Calling a journalist? Don’t be annoying

“They’re the bane of my existence.”

“I absolutely hate them.”

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“They drive me insane.”

These are a few of the actual comments I’ve heard from journalists about that all-too-common PR tactic, the phone call. Among journalists’ biggest PR pet peeves, 52 per cent say cold calling is the ultimate sin. But not every journalist loathes a phone call; indeed, a small number actually prefer them to emails. And some tell me that a well-targeted call can be a helpful reminder about news they might have missed. But most journalists find that the vast majority of phone calls they receive are annoying, disruptive time-wasters.

If you insist on calling journalists, and want to minimize the damage to your relationships, here are six points to keep in mind:

1. Be sure your pitch is on target

Journalists hate getting emails that are poor fits for their outlets or their beats, but the offence is compounded if you follow up by phone. Emails can be easily scanned and deleted. Calls are a much bigger intrusion. If you go to the trouble of getting on the phone, you should at least do some research beforehand to make absolutely sure that the pitch is a reasonably good match for the outlet. A media database can help you with this.

2. Exercise news judgement

Those journalists who dislike phone calls are more forgiving — or even appreciative — if the call alerts them to important breaking news within their beat. For some, these situations are the sole exception to the “no phone calls” rule. Just be sure that, from the journalist’s perspective, it really is news.

3. Give them time to read the email

Even journalists who don’t mind follow-ups often complain that the calls come too soon after the email. You’ve got to give them a chance to respond! Unless the news is urgent, you should generally wait at least a few days. However, waiting too long can also be counter-productive, because the journalist won’t have any recollection of the email. Learn what you can about the journalist’s preferences regarding follow-ups. If that proves too elusive, resort to Plan B: common sense.

4. Make the pitch “voicemail friendly”

Voice messages need to be succinct, but be careful not to speak too quickly and risk garbling your words. If a journalist has any trouble understanding what you’re saying, your message is more than likely going to be deleted. PR Pro Tip: State the phone number at the beginning and end of the message. That way, the journalist doesn’t have to listen through the entire message a second time if they decide they’re interested.

5. Call when journalists aren’t so busy

Picture this: you’re busy, the phone rings, you’re interrupted, you’re annoyed, you’re less inclined to listen to the person on the other end. Understanding the journalist’s deadline cycle will allow you to call when it’s least disruptive. For example, most newspaper reporters tend to be busier in the afternoon — especially late afternoon — than in the morning. Reporters for the financial wires tend to be busiest when markets open and close, and during “earnings season” — those months when many companies announce quarterly financial results. Weekly publications have their own editorial cycles — depending on the outlet, reporters may be especially busy early, late or mid-week. Learn the cycles.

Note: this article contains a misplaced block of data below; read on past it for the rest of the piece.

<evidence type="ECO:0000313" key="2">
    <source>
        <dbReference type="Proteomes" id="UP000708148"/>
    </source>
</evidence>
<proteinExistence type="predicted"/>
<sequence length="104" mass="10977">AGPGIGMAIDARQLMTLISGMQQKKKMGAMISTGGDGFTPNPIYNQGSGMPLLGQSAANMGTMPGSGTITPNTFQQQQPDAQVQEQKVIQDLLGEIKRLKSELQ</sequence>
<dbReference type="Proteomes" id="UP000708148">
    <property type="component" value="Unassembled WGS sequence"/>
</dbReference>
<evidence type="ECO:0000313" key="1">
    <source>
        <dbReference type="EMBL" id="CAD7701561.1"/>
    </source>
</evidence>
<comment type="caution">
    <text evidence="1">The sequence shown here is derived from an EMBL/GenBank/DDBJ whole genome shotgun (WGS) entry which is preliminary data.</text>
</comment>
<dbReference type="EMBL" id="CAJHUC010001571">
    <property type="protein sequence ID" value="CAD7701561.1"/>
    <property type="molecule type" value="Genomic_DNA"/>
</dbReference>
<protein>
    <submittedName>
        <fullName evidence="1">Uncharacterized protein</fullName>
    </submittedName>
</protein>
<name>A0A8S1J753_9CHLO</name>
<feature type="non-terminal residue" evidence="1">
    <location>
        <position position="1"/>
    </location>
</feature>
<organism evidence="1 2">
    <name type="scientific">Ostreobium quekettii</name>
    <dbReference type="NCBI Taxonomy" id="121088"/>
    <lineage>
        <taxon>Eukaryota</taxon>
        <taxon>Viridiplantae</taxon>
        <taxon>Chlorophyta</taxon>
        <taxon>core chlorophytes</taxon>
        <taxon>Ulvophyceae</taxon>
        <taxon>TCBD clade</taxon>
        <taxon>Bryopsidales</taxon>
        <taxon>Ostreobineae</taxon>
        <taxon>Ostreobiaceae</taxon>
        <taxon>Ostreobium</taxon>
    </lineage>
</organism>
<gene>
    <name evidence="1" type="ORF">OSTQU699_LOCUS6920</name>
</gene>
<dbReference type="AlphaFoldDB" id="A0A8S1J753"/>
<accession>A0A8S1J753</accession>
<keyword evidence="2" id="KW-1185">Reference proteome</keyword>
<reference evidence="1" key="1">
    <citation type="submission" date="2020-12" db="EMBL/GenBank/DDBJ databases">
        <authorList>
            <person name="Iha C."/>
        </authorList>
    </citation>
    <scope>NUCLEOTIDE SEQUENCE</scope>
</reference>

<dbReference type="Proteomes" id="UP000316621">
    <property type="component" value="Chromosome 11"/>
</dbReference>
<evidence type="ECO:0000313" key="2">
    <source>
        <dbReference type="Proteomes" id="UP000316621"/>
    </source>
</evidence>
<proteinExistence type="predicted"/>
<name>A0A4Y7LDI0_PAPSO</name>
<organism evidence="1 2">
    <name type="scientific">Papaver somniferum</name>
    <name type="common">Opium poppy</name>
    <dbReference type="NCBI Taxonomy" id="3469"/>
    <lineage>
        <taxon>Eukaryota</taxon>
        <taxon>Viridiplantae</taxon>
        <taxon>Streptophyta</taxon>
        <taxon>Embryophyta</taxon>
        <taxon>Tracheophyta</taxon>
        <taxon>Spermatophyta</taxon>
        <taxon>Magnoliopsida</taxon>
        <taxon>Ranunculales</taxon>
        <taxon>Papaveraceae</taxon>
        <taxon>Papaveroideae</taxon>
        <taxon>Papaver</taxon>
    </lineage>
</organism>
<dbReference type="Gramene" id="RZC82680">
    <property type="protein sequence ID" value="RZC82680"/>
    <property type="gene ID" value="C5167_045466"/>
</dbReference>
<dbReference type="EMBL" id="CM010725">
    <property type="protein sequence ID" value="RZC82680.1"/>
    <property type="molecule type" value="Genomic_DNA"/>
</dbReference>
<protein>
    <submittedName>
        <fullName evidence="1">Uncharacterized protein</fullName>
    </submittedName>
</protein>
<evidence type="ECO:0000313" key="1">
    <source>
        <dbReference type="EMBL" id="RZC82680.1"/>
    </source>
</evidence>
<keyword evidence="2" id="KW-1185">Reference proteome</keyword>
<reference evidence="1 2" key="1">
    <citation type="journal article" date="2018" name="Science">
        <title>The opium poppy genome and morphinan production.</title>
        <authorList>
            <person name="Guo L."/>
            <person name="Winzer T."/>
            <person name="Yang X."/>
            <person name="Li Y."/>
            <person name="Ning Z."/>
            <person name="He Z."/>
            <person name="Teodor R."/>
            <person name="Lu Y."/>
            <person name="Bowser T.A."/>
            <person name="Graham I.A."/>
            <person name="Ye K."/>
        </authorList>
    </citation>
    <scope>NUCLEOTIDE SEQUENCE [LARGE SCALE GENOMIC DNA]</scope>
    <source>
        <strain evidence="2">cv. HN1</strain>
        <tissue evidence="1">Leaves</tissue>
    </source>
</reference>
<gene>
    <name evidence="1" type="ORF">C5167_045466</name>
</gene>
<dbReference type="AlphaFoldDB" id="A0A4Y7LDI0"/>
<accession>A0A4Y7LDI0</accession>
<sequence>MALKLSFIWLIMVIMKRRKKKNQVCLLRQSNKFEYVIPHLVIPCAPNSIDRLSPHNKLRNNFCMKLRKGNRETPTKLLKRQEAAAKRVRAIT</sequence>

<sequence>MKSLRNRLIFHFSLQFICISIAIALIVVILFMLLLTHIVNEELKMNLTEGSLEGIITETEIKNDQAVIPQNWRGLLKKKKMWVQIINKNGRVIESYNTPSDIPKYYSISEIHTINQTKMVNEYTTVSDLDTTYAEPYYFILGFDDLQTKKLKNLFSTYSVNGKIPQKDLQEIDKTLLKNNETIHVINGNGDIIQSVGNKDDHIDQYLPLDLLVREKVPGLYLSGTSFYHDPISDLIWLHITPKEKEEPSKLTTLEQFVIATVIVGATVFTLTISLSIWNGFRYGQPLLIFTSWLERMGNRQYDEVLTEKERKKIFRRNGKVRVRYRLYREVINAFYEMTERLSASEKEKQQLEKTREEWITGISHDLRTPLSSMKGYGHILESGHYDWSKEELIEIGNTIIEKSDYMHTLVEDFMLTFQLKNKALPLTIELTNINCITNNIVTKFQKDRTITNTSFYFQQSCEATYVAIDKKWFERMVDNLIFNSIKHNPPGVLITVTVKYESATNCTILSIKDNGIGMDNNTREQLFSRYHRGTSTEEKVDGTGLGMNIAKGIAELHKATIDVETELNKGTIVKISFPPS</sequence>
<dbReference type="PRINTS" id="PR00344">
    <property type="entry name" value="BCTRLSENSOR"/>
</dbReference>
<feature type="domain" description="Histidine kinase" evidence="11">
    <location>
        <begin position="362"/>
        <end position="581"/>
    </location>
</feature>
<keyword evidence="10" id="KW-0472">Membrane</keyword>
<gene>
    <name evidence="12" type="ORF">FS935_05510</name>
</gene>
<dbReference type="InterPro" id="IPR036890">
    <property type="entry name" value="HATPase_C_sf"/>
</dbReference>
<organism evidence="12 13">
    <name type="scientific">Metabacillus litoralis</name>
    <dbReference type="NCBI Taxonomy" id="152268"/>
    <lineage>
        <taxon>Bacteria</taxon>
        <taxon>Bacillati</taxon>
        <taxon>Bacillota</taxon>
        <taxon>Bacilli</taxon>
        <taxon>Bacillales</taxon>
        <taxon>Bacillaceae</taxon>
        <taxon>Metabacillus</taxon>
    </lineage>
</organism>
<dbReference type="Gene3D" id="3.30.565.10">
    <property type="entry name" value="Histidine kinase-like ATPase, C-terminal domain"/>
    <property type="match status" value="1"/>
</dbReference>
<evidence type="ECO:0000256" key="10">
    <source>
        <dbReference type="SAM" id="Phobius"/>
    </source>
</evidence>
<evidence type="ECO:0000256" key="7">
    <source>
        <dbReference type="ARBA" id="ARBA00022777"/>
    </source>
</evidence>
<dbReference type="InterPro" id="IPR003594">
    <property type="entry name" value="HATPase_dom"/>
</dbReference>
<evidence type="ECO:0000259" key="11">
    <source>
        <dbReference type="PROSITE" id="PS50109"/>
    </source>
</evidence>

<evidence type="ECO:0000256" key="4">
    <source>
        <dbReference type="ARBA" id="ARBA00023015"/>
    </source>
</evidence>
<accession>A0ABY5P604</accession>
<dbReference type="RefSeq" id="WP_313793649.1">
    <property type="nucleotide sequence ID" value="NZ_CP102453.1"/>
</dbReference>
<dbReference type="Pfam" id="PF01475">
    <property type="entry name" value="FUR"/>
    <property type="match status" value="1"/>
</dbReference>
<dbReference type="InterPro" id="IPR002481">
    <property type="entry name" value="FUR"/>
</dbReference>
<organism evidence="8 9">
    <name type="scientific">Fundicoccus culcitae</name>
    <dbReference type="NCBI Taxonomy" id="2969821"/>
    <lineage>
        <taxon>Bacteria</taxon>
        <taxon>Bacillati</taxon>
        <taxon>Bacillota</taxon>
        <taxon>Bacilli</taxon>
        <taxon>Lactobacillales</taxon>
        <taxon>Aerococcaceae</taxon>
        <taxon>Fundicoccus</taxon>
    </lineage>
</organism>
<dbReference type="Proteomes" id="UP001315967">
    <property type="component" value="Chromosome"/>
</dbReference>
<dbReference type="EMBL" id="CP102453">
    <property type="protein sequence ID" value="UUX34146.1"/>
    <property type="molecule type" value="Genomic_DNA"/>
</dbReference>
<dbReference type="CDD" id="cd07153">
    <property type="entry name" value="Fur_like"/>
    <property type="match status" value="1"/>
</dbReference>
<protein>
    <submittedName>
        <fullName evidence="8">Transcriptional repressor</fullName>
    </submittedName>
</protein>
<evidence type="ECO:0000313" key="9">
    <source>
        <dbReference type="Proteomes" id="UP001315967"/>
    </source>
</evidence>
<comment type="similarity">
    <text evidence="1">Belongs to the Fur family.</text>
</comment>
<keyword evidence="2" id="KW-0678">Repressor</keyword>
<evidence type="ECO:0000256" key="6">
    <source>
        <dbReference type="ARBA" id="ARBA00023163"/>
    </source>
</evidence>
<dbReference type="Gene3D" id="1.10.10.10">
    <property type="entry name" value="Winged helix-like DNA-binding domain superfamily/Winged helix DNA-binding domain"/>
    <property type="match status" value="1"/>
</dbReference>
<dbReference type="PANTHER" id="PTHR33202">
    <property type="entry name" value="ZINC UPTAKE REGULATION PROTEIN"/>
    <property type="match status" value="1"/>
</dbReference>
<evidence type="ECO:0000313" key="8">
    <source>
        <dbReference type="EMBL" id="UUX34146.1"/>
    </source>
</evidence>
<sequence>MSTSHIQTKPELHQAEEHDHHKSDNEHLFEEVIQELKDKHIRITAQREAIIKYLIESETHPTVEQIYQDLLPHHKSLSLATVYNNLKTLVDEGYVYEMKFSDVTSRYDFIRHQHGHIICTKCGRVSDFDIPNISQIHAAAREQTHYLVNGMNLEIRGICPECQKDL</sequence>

6. Put your A-team on the job

One of the most annoying aspects of follow-up calls is that they often come from low-level staffers who are obviously reading from a script. These staffers are typically ill-equipped to answer even basic questions about the pitch or press release. It’s a common practice, but many journalists see it as a form of telemarketing. As one editor said, “The only difference is it’s not at dinnertime and there’s no ‘do not call’ list.” You’re less likely to alienate journalists if the calls come from PR pros who are knowledgeable and willing and able to engage in a real conversation.

For more tips on building relationships with the media, check out the Media Matchmaker report, which is full of insights Business Wire gained from interviewing over 600 journalists. Make your perfect media match today!

 

This post was originally published, in a slightly different format, on April 1, 2016.


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Steve Beale

Steve Beale

Stephen Beale is the editor of Bulldog Reporter’s Inside Health Media, a publication for PR people in health and medicine. He covers media news and interviews health journalists about their preferences for dealing with PR people. Based in the San Francisco area, he previously worked as a technology journalist.


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